102. George Scolt, esq. LL. D. F. R.S. and A.S. F. a great Antiquary, not only of charters, leases, records, &c. but of matters or malerials of antiquity, such as coins, abbey seals, Roman lamps, and Etruscan ware; warlike instruments, as swords, daggers, pistols, helmets, savs, &c. other antient instruments; regalia watches, monuments, or sarcophagi, basalia, bronzes, idols, apparel, pictures, portraits, miniatures, and prints, and a numerous collection it was; some trivialities, as usual in such Antiquarian collections. The reserved part of the collection (so expressed in the catalogue) was sold by Mr. Gerard, in Litchfield-street, Soho, on Thursday and Friday, 4 and 5 July, 1782. He was, as well as I can guest, between 60 and 70, and died about a year before the sale, a widower with no children; lived some years in Crown-court, Westminster, but retired to his seat at Woolston Hall, in Essex, about 1768. A very humane and friendly gentleman, and communicative. He was nephew to the ce lebrated naturalist Dr. Derham, and published Mr. Ray's remains in 8vo. Mr. Scott was an Oxonian.

103. Henry Seymer, esq. of Handford, near Blandford, in Dorsetshire. See an account of this gentleman, his family, his collections, &c. Collectanea, vol. XII. p. 345 & seq. died about Christmas 1784, aged, I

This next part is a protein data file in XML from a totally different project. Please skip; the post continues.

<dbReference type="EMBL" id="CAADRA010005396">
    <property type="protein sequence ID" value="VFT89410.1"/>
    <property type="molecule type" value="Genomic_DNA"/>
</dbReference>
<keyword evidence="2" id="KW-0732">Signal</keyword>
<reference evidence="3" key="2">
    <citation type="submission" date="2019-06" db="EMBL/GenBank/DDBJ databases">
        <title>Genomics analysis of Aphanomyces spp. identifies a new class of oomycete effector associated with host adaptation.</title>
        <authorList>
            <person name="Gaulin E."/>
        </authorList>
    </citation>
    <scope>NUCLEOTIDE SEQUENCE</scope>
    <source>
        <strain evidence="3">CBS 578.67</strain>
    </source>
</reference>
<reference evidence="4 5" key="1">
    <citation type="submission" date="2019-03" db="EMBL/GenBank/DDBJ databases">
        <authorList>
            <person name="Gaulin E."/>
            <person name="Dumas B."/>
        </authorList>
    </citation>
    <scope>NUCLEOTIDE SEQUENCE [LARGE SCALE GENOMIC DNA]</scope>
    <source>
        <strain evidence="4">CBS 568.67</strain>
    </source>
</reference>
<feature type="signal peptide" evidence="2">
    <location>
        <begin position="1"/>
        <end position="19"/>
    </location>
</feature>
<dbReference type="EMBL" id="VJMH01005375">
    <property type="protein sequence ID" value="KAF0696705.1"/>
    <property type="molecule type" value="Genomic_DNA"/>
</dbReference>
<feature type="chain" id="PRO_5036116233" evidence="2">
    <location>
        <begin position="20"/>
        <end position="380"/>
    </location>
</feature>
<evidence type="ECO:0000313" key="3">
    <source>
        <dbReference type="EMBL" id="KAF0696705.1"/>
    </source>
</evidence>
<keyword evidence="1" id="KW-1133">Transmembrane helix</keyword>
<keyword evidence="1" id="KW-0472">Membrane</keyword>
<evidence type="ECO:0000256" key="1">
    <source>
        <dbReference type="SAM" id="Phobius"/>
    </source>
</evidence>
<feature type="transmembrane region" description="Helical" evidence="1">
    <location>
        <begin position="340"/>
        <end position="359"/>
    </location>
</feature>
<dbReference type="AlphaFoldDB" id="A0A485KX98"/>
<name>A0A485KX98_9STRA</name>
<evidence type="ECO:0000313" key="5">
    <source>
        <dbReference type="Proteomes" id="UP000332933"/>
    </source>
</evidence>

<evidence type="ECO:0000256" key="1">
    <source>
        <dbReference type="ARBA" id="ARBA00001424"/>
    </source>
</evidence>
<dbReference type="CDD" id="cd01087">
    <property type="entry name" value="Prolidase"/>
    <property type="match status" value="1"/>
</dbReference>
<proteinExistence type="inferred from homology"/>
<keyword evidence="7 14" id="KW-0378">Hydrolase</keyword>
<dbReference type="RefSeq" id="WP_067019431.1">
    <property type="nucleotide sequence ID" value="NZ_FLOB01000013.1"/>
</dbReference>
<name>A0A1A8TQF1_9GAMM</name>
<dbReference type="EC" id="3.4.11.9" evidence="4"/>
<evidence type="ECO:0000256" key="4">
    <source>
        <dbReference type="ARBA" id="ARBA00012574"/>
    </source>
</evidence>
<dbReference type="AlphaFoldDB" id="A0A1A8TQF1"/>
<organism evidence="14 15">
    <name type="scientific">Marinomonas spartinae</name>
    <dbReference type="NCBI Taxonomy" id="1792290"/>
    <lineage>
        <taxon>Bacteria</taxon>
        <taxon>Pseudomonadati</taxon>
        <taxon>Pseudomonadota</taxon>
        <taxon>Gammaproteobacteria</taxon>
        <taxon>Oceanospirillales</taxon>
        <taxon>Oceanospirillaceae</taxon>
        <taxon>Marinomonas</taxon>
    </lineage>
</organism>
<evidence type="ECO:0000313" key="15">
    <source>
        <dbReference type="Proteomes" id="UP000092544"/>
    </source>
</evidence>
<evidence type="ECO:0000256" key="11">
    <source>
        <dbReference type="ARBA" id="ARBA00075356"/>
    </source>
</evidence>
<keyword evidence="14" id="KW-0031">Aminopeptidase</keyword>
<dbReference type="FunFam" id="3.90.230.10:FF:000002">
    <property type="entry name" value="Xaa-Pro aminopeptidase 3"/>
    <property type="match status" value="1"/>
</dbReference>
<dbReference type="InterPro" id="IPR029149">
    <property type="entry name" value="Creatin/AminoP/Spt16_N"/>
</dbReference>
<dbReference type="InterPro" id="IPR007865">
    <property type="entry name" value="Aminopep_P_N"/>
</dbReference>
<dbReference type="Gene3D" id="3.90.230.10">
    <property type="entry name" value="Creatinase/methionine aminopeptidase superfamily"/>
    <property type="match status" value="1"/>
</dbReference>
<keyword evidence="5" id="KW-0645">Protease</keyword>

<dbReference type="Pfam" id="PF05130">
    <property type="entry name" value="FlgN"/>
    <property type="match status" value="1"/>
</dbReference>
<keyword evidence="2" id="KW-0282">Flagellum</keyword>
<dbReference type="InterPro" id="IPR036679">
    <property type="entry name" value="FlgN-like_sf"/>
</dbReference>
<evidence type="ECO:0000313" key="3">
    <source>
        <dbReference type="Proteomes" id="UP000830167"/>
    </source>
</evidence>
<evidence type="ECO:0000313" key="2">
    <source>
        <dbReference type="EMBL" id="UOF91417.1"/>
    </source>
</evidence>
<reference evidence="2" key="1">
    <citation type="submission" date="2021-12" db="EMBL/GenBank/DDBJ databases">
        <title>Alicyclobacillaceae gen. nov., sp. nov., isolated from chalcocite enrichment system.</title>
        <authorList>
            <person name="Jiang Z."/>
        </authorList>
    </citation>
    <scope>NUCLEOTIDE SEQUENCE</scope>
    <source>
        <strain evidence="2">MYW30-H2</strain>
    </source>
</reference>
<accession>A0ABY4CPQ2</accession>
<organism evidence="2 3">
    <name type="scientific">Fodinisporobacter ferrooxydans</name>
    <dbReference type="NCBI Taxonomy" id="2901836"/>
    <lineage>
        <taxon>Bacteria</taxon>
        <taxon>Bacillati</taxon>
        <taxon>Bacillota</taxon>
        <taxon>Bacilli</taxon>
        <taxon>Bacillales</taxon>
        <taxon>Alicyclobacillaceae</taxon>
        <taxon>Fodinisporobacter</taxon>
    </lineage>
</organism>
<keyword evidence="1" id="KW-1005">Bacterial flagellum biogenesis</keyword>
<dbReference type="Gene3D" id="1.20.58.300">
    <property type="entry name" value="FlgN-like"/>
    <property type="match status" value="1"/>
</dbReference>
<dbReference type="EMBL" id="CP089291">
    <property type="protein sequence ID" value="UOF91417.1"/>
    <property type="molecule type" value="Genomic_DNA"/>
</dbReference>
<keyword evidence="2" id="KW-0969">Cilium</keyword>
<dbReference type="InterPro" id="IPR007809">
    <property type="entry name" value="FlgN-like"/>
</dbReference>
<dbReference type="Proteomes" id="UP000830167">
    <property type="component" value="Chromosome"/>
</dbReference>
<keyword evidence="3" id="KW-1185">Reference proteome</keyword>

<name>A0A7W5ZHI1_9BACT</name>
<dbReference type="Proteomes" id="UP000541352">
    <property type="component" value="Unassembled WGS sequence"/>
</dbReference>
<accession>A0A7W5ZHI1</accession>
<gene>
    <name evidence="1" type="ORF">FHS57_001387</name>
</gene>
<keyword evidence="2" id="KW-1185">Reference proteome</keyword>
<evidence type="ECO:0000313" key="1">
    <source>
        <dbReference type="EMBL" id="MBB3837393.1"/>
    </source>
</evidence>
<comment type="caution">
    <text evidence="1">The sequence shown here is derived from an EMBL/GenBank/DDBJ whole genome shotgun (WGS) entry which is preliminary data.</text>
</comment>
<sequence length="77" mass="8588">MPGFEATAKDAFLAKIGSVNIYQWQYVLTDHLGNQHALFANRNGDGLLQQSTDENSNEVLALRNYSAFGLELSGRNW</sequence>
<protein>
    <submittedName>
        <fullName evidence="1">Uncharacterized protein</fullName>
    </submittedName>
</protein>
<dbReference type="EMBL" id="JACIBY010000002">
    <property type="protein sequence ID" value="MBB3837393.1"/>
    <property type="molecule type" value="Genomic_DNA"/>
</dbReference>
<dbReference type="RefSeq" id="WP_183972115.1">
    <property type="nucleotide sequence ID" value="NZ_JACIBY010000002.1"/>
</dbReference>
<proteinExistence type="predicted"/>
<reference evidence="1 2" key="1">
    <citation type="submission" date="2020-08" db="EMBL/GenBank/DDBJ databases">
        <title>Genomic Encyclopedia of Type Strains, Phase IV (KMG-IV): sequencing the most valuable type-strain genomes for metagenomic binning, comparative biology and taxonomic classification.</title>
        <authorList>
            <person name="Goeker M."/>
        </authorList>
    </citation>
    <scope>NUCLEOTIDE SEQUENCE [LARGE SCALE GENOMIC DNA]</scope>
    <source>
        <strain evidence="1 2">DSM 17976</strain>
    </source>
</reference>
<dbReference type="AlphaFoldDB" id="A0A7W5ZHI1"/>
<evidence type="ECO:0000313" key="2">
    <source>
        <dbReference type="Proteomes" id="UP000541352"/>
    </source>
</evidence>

1812.] Literati, &c.-Cicero's "Old Age and Friendship." 517

imagine, about 70 or 74. His collections were sold at Hutchins's auction room, King-street, Covent-garden, in twelve days sale, Feb. 8-21, 1786.

104. Mr. Robert Chambers, a mason, who painted arms, flowers, fruits, Hebrew, and other characters on marbles; see my paper to Royal Society (not printed). A very curious person he was, a Gloucestershire man, and about 74 when he died. He painted or stained on marble several roses, exquisitely well, for me; and the blazoned arms of the present Duke of Norfolk on a marble slab for his Grace.

105. Mr. Henry Smeathman died on Saturday evening, 1st July 1786, of a (putrid) fever, at his lodgings No. 14, Cannon-street, just on his setting out for Africa, on a contract with Government. Mr. Drury informs me he was in his 42d year.

106. Friday, Feb. 1788, died at his house in Leicester-square,in a very advanced age, the celebrated James Stuart, esq. commonly distinguished by the appellation of Athenian Stuart: I am sorry to add that he has left the second volume of his Antiquities of Athens unfinished, though part of the work is printed, and many of the fine engravings actually executed; the loss the publick suffers, it is feared, will be irreparable.

107. Jac. Barettius, a very skil ful botanist, published "Descriptio et Icones variarum Plantarum per Galliam, Hispaniam, et Italiam observatarum, Paris, 1715, folio."

*** In these Anecdotes the nature of

the collections under some of the names is not mentioned, but this is a defect we cannot remedy.-In No. 4, p. 205, under Dubois, for Úraido, r. Waldo.